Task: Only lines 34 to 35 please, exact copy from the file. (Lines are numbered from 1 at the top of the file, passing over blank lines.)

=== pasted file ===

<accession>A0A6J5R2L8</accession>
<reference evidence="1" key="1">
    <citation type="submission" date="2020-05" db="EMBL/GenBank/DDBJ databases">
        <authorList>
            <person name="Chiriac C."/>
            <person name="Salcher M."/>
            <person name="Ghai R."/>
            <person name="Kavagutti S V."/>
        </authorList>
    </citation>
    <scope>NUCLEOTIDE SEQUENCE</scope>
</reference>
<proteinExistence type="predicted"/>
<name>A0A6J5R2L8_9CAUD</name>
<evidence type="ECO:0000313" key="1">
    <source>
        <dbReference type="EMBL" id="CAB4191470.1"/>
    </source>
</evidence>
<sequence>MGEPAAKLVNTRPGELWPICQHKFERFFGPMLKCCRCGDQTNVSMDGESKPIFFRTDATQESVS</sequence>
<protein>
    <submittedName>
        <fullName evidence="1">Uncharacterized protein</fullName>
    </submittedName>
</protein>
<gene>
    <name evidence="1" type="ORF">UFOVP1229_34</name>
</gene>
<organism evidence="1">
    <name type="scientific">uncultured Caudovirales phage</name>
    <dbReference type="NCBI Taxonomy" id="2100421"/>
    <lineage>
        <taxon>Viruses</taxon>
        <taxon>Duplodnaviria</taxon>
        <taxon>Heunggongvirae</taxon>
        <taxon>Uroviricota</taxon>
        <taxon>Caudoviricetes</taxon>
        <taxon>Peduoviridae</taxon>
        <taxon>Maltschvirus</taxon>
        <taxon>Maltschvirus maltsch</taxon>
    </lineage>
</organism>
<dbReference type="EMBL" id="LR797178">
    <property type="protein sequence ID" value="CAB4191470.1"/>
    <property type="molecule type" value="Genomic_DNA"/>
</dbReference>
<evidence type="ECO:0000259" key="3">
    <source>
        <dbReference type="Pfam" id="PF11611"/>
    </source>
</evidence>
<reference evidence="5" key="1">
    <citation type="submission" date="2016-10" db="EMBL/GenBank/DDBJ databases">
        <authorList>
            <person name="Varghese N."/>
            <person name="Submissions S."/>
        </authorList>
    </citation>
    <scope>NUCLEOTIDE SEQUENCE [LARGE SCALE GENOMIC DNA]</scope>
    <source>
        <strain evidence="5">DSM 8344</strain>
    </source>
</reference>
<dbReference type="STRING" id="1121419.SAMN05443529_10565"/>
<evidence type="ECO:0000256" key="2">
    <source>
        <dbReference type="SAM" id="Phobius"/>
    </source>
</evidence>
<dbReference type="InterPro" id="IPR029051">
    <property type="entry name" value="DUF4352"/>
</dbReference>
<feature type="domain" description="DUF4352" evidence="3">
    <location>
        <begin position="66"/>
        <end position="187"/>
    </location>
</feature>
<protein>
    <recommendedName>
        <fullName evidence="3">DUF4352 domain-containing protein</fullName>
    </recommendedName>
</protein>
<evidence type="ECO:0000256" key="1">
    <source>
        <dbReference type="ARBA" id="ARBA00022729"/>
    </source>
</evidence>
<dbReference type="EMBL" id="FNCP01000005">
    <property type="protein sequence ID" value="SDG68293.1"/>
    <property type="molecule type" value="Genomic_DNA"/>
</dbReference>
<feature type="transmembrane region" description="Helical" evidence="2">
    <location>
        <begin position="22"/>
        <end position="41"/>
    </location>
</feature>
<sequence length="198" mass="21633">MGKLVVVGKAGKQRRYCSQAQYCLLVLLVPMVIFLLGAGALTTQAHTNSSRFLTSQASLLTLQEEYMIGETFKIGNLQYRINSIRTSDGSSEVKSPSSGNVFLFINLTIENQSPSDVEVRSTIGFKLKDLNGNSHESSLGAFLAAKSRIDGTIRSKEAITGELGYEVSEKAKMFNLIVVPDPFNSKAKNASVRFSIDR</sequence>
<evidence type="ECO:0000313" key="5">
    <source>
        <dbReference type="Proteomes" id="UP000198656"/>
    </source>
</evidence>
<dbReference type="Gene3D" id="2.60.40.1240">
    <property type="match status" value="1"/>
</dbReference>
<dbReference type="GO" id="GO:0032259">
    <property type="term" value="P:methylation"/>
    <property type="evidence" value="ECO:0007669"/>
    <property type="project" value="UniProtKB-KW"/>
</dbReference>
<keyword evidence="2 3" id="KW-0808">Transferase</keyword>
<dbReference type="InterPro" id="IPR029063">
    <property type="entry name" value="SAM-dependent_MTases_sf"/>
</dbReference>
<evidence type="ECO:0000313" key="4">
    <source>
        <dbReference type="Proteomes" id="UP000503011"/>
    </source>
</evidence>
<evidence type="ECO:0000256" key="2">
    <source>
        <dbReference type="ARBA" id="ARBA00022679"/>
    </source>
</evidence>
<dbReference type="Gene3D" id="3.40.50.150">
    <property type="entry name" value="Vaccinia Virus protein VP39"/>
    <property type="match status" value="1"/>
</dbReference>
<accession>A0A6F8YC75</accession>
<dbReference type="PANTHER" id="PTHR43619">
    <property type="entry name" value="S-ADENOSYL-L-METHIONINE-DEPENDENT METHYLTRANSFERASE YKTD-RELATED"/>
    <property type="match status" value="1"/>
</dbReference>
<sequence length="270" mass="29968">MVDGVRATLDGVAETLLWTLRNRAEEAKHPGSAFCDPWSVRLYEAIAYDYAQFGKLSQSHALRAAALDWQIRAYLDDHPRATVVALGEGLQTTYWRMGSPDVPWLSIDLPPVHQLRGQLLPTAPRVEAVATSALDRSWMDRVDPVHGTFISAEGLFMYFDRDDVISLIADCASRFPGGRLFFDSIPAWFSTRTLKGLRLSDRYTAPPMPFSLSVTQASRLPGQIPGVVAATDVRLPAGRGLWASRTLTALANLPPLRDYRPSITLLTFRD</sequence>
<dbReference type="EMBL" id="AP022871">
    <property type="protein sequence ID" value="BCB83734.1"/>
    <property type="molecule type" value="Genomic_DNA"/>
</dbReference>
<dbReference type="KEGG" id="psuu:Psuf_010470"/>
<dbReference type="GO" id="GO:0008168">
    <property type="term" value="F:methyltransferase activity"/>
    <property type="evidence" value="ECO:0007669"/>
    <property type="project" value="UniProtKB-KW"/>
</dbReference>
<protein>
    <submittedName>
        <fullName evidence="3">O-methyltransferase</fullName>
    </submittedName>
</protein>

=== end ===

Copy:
        <taxon>Duplodnaviria</taxon>
        <taxon>Heunggongvirae</taxon>